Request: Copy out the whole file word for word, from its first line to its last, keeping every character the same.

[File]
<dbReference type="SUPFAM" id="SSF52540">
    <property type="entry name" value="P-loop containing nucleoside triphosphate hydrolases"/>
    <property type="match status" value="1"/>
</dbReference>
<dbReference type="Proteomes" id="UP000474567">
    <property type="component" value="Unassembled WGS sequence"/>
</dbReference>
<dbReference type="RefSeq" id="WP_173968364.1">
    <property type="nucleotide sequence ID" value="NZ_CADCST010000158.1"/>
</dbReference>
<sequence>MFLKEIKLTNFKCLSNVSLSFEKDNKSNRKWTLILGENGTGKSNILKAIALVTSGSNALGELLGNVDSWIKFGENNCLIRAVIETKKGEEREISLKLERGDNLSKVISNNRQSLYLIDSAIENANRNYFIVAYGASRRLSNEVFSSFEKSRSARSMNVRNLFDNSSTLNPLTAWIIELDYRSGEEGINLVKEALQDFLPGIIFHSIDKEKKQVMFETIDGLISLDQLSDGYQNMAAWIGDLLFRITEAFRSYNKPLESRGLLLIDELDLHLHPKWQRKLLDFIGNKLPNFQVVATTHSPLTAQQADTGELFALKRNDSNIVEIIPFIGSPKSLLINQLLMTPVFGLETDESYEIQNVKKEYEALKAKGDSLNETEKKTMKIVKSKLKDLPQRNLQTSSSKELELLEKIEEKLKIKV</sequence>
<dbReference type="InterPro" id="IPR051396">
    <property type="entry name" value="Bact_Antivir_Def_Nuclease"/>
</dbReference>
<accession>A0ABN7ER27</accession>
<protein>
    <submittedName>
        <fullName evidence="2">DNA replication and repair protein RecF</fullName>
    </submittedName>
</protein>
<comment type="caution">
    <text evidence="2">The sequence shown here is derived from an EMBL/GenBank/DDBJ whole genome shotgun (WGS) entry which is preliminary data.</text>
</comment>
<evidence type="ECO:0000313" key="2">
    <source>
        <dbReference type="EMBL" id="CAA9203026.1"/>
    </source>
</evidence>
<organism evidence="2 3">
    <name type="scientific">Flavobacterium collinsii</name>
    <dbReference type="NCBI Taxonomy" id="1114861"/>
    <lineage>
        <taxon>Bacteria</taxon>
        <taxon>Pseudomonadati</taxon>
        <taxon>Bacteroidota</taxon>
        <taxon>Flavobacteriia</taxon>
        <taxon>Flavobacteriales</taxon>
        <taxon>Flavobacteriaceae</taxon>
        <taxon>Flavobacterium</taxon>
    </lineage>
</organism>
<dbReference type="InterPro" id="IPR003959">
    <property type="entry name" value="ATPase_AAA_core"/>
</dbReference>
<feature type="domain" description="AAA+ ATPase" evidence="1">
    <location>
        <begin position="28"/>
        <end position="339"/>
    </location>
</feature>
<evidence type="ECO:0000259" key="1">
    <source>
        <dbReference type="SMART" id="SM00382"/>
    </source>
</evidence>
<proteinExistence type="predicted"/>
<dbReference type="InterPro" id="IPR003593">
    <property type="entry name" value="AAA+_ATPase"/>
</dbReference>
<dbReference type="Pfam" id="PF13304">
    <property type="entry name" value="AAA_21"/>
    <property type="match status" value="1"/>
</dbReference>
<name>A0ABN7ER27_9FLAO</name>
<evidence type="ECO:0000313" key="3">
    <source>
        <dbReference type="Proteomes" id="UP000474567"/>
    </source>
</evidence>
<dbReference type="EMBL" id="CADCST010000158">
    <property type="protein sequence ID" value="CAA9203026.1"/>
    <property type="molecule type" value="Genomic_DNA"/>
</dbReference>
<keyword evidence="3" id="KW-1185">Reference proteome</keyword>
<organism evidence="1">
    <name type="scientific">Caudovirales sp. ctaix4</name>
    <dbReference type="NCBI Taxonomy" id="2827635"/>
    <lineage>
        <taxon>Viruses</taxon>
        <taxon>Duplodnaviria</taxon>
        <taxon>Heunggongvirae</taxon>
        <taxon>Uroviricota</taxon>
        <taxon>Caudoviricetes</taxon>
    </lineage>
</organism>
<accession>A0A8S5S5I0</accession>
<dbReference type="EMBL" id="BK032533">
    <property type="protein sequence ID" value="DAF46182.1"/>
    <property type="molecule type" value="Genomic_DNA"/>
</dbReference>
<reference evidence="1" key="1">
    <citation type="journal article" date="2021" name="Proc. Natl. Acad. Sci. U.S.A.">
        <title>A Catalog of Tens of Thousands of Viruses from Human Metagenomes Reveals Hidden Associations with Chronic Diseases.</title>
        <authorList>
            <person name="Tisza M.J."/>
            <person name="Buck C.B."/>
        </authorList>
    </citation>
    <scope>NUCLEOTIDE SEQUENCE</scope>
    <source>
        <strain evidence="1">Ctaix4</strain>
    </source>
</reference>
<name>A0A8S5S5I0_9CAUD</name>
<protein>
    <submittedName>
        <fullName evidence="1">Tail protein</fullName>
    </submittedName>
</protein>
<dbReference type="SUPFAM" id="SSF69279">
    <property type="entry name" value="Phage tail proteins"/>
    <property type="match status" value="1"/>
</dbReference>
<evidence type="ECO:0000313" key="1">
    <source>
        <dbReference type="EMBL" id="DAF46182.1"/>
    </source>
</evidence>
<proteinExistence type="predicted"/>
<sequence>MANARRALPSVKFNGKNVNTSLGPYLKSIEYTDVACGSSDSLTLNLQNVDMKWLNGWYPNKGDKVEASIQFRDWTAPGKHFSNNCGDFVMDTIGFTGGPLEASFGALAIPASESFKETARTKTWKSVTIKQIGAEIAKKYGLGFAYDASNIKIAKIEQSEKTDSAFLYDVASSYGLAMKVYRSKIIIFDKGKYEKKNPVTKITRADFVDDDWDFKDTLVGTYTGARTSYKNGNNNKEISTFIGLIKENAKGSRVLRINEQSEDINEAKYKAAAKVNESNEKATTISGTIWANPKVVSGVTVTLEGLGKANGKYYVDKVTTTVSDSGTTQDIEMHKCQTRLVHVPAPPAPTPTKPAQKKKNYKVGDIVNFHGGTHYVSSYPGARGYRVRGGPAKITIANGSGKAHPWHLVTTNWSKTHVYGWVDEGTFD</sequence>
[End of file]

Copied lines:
<dbReference type="SUPFAM" id="SSF52540">
    <property type="entry name" value="P-loop containing nucleoside triphosphate hydrolases"/>
    <property type="match status" value="1"/>
</dbReference>
<dbReference type="Proteomes" id="UP000474567">
    <property type="component" value="Unassembled WGS sequence"/>
</dbReference>
<dbReference type="RefSeq" id="WP_173968364.1">
    <property type="nucleotide sequence ID" value="NZ_CADCST010000158.1"/>
</dbReference>
<sequence>MFLKEIKLTNFKCLSNVSLSFEKDNKSNRKWTLILGENGTGKSNILKAIALVTSGSNALGELLGNVDSWIKFGENNCLIRAVIETKKGEEREISLKLERGDNLSKVISNNRQSLYLIDSAIENANRNYFIVAYGASRRLSNEVFSSFEKSRSARSMNVRNLFDNSSTLNPLTAWIIELDYRSGEEGINLVKEALQDFLPGIIFHSIDKEKKQVMFETIDGLISLDQLSDGYQNMAAWIGDLLFRITEAFRSYNKPLESRGLLLIDELDLHLHPKWQRKLLDFIGNKLPNFQVVATTHSPLTAQQADTGELFALKRNDSNIVEIIPFIGSPKSLLINQLLMTPVFGLETDESYEIQNVKKEYEALKAKGDSLNETEKKTMKIVKSKLKDLPQRNLQTSSSKELELLEKIEEKLKIKV</sequence>
<dbReference type="InterPro" id="IPR051396">
    <property type="entry name" value="Bact_Antivir_Def_Nuclease"/>
</dbReference>
<accession>A0ABN7ER27</accession>
<protein>
    <submittedName>
        <fullName evidence="2">DNA replication and repair protein RecF</fullName>
    </submittedName>
</protein>
<comment type="caution">
    <text evidence="2">The sequence shown here is derived from an EMBL/GenBank/DDBJ whole genome shotgun (WGS) entry which is preliminary data.</text>
</comment>
<evidence type="ECO:0000313" key="2">
    <source>
        <dbReference type="EMBL" id="CAA9203026.1"/>
    </source>
</evidence>
<organism evidence="2 3">
    <name type="scientific">Flavobacterium collinsii</name>
    <dbReference type="NCBI Taxonomy" id="1114861"/>
    <lineage>
        <taxon>Bacteria</taxon>
        <taxon>Pseudomonadati</taxon>
        <taxon>Bacteroidota</taxon>
        <taxon>Flavobacteriia</taxon>
        <taxon>Flavobacteriales</taxon>
        <taxon>Flavobacteriaceae</taxon>
        <taxon>Flavobacterium</taxon>
    </lineage>
</organism>
<dbReference type="InterPro" id="IPR003959">
    <property type="entry name" value="ATPase_AAA_core"/>
</dbReference>
<feature type="domain" description="AAA+ ATPase" evidence="1">
    <location>
        <begin position="28"/>
        <end position="339"/>
    </location>
</feature>
<evidence type="ECO:0000259" key="1">
    <source>
        <dbReference type="SMART" id="SM00382"/>
    </source>
</evidence>
<proteinExistence type="predicted"/>
<dbReference type="InterPro" id="IPR003593">
    <property type="entry name" value="AAA+_ATPase"/>
</dbReference>
<dbReference type="Pfam" id="PF13304">
    <property type="entry name" value="AAA_21"/>
    <property type="match status" value="1"/>
</dbReference>
<name>A0ABN7ER27_9FLAO</name>
<evidence type="ECO:0000313" key="3">
    <source>
        <dbReference type="Proteomes" id="UP000474567"/>
    </source>
</evidence>
<dbReference type="EMBL" id="CADCST010000158">
    <property type="protein sequence ID" value="CAA9203026.1"/>
    <property type="molecule type" value="Genomic_DNA"/>
</dbReference>
<keyword evidence="3" id="KW-1185">Reference proteome</keyword>
<organism evidence="1">
    <name type="scientific">Caudovirales sp. ctaix4</name>
    <dbReference type="NCBI Taxonomy" id="2827635"/>
    <lineage>
        <taxon>Viruses</taxon>
        <taxon>Duplodnaviria</taxon>
        <taxon>Heunggongvirae</taxon>
        <taxon>Uroviricota</taxon>
        <taxon>Caudoviricetes</taxon>
    </lineage>
</organism>
<accession>A0A8S5S5I0</accession>
<dbReference type="EMBL" id="BK032533">
    <property type="protein sequence ID" value="DAF46182.1"/>
    <property type="molecule type" value="Genomic_DNA"/>
</dbReference>
<reference evidence="1" key="1">
    <citation type="journal article" date="2021" name="Proc. Natl. Acad. Sci. U.S.A.">
        <title>A Catalog of Tens of Thousands of Viruses from Human Metagenomes Reveals Hidden Associations with Chronic Diseases.</title>
        <authorList>
            <person name="Tisza M.J."/>
            <person name="Buck C.B."/>
        </authorList>
    </citation>
    <scope>NUCLEOTIDE SEQUENCE</scope>
    <source>
        <strain evidence="1">Ctaix4</strain>
    </source>
</reference>
<name>A0A8S5S5I0_9CAUD</name>
<protein>
    <submittedName>
        <fullName evidence="1">Tail protein</fullName>
    </submittedName>
</protein>
<dbReference type="SUPFAM" id="SSF69279">
    <property type="entry name" value="Phage tail proteins"/>
    <property type="match status" value="1"/>
</dbReference>
<evidence type="ECO:0000313" key="1">
    <source>
        <dbReference type="EMBL" id="DAF46182.1"/>
    </source>
</evidence>
<proteinExistence type="predicted"/>
<sequence>MANARRALPSVKFNGKNVNTSLGPYLKSIEYTDVACGSSDSLTLNLQNVDMKWLNGWYPNKGDKVEASIQFRDWTAPGKHFSNNCGDFVMDTIGFTGGPLEASFGALAIPASESFKETARTKTWKSVTIKQIGAEIAKKYGLGFAYDASNIKIAKIEQSEKTDSAFLYDVASSYGLAMKVYRSKIIIFDKGKYEKKNPVTKITRADFVDDDWDFKDTLVGTYTGARTSYKNGNNNKEISTFIGLIKENAKGSRVLRINEQSEDINEAKYKAAAKVNESNEKATTISGTIWANPKVVSGVTVTLEGLGKANGKYYVDKVTTTVSDSGTTQDIEMHKCQTRLVHVPAPPAPTPTKPAQKKKNYKVGDIVNFHGGTHYVSSYPGARGYRVRGGPAKITIANGSGKAHPWHLVTTNWSKTHVYGWVDEGTFD</sequence>